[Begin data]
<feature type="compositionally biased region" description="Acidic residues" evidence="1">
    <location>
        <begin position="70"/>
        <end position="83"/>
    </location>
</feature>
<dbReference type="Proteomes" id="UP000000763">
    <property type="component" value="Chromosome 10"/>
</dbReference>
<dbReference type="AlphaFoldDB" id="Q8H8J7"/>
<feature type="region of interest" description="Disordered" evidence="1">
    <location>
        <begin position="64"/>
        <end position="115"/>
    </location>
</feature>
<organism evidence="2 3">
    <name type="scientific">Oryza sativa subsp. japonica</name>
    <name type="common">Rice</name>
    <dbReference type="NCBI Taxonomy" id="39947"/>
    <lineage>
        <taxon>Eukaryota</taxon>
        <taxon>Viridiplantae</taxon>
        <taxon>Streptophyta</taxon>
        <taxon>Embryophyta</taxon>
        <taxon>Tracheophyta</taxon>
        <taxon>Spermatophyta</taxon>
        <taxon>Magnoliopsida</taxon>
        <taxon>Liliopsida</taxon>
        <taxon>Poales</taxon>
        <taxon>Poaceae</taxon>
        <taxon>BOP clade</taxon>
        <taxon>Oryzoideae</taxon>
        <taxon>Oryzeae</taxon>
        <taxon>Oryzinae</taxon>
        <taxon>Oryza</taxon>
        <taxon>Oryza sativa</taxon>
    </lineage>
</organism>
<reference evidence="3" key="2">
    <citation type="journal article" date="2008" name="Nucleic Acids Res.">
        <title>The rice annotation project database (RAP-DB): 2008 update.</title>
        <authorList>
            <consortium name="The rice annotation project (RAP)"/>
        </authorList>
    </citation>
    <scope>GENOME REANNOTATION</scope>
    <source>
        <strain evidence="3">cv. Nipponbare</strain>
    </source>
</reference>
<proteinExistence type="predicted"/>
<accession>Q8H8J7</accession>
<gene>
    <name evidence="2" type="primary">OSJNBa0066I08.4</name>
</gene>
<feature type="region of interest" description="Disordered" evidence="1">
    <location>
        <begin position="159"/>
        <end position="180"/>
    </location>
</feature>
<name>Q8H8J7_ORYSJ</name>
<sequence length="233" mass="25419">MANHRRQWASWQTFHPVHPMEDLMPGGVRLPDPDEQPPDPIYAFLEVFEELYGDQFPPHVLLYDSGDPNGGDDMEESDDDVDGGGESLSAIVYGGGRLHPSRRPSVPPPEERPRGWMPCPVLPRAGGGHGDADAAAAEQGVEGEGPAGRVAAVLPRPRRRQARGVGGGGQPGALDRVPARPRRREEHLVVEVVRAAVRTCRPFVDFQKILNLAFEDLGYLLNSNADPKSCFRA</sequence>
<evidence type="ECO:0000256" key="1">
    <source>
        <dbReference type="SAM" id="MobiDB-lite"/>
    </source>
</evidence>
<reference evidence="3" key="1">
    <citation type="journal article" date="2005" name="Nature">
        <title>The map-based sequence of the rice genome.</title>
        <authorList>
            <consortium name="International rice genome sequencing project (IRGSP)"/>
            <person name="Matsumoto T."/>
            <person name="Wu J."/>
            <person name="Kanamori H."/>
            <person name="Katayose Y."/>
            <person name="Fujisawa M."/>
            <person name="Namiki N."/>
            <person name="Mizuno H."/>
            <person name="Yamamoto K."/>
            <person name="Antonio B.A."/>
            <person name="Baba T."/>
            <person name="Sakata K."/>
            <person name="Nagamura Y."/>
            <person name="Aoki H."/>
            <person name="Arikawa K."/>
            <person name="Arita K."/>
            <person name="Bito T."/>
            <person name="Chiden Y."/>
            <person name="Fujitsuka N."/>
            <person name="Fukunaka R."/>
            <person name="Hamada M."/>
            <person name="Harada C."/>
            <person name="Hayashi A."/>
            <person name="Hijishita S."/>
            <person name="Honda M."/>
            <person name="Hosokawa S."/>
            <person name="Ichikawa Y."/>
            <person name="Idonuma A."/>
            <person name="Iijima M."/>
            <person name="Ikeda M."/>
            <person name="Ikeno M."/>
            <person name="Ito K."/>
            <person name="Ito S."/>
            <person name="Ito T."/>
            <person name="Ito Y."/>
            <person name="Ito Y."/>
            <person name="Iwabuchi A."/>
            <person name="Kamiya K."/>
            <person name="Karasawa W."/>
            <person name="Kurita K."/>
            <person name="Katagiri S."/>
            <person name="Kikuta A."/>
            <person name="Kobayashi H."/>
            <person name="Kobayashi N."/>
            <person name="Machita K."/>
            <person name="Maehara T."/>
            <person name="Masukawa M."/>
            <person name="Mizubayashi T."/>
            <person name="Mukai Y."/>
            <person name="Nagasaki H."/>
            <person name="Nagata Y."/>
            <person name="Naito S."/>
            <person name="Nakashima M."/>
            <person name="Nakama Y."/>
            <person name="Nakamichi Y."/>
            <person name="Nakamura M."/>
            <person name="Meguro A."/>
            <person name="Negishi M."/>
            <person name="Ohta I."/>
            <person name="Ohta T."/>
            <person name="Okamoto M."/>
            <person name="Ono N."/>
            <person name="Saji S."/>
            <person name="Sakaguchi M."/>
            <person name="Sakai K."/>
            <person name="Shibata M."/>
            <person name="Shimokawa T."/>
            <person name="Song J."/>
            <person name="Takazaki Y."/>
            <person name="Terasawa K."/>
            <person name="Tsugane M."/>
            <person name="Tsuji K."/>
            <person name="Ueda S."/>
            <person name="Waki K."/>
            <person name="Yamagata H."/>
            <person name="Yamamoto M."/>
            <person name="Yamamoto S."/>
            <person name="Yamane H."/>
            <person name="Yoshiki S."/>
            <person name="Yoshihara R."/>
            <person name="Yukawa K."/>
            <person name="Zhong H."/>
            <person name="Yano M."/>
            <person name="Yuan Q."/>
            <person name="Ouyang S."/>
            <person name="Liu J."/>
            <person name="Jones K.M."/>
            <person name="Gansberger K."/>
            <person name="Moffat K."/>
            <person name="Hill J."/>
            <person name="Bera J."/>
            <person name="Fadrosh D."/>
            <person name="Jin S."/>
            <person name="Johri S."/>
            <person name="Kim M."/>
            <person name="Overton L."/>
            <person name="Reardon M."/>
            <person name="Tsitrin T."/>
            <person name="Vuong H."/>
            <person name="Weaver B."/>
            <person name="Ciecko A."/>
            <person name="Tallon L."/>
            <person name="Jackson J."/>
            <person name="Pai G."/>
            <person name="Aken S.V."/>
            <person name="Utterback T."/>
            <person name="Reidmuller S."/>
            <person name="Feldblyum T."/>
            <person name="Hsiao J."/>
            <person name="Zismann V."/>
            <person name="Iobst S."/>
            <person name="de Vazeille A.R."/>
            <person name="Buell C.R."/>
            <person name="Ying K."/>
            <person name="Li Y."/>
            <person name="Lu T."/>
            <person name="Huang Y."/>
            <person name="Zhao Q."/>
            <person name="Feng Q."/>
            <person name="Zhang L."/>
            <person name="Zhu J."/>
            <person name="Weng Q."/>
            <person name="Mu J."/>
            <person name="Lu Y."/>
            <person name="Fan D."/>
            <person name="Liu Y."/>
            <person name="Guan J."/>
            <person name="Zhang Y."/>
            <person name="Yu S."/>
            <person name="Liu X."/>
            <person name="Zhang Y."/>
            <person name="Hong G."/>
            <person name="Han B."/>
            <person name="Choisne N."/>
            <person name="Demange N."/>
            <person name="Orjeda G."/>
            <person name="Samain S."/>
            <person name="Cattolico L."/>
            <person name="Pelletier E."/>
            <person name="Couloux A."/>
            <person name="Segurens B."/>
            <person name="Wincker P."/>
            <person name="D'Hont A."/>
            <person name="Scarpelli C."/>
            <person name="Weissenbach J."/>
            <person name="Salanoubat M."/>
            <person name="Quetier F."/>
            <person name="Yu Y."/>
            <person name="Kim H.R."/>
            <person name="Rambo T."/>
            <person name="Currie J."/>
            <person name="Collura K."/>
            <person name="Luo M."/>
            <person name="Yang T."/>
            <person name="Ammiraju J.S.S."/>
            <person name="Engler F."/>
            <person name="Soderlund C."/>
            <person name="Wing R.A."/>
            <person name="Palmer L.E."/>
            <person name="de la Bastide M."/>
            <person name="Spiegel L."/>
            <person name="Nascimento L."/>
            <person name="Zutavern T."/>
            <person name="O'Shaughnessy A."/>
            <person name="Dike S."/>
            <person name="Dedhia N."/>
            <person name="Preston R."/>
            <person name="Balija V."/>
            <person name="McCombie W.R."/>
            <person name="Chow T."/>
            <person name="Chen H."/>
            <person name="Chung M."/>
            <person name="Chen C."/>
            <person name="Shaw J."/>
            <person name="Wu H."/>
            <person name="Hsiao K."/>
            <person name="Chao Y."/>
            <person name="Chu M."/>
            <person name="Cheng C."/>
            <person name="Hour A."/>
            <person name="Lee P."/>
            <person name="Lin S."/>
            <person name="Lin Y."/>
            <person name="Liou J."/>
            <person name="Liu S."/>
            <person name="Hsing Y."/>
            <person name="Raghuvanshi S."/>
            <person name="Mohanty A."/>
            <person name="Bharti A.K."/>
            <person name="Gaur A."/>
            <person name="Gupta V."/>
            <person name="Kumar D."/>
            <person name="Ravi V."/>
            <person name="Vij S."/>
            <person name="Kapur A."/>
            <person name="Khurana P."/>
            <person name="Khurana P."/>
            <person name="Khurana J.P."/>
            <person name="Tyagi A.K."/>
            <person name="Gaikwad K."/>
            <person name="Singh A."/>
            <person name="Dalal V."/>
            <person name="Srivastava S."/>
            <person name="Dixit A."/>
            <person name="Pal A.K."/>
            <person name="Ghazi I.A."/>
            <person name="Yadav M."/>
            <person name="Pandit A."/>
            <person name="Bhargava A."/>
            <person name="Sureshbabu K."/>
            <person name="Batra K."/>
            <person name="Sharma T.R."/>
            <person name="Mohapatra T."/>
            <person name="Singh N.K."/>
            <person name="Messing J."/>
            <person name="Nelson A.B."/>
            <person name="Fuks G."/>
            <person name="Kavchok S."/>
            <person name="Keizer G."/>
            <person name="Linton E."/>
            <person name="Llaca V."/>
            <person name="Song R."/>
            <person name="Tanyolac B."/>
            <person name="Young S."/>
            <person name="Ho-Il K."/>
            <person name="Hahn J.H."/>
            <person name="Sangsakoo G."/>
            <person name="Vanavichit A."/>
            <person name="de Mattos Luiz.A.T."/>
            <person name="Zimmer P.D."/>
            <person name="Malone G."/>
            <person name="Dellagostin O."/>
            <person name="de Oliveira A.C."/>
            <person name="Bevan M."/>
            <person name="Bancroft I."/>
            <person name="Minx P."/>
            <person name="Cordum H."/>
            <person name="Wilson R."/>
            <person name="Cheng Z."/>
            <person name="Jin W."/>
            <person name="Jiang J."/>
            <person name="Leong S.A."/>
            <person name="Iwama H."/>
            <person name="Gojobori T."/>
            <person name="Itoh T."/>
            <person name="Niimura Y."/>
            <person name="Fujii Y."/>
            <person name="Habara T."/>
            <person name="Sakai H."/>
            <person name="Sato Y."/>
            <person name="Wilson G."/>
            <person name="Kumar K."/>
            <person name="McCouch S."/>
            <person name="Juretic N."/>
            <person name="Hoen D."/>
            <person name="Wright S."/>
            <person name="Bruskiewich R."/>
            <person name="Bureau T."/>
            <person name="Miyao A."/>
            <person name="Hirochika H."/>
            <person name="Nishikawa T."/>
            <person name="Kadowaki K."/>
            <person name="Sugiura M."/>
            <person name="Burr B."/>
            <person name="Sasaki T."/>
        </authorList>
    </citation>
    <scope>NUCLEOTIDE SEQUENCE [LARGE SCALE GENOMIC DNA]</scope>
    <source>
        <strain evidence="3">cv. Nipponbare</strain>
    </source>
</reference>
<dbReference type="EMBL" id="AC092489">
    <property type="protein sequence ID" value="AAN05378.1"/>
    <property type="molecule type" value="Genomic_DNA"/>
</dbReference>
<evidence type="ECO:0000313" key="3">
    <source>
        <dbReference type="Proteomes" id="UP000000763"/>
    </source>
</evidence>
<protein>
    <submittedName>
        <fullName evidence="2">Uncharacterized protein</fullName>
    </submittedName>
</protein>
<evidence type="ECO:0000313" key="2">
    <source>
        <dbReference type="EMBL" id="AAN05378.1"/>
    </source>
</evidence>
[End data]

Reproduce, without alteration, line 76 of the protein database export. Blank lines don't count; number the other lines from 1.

            <person name="Wu J."/>